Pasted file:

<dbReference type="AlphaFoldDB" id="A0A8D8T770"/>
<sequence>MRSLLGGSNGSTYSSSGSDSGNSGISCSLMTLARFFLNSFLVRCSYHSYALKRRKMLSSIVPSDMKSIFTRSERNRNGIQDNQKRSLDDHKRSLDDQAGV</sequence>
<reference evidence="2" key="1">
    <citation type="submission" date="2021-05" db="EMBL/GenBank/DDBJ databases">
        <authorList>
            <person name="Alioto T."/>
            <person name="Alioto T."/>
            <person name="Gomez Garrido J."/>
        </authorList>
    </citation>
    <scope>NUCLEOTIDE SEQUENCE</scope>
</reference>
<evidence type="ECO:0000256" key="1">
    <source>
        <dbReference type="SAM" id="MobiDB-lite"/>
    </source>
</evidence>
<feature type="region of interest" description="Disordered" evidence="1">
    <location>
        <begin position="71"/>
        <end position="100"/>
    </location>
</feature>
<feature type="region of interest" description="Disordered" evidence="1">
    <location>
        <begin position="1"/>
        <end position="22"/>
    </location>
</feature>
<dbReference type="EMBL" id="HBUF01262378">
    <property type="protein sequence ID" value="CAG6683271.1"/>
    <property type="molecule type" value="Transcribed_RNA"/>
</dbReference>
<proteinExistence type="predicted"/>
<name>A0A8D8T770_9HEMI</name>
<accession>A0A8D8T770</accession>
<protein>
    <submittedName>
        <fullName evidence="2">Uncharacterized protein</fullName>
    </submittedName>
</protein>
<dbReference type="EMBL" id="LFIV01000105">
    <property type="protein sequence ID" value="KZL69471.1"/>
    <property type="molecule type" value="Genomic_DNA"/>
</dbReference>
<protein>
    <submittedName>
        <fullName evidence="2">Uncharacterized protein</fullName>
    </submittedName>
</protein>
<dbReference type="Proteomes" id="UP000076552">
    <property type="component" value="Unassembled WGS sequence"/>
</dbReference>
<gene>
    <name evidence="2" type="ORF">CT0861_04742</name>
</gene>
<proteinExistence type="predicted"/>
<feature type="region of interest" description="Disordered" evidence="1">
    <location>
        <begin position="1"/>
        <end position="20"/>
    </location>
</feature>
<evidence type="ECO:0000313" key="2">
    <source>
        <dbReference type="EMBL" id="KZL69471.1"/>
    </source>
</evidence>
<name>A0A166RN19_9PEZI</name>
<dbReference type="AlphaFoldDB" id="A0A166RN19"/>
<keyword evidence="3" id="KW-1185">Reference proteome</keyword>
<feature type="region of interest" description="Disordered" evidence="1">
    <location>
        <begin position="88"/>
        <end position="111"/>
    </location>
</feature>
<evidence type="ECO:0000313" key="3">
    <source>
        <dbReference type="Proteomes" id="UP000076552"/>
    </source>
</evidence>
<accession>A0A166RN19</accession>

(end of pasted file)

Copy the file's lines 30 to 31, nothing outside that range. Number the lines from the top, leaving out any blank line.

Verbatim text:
<dbReference type="EMBL" id="HBUF01262378">
    <property type="protein sequence ID" value="CAG6683271.1"/>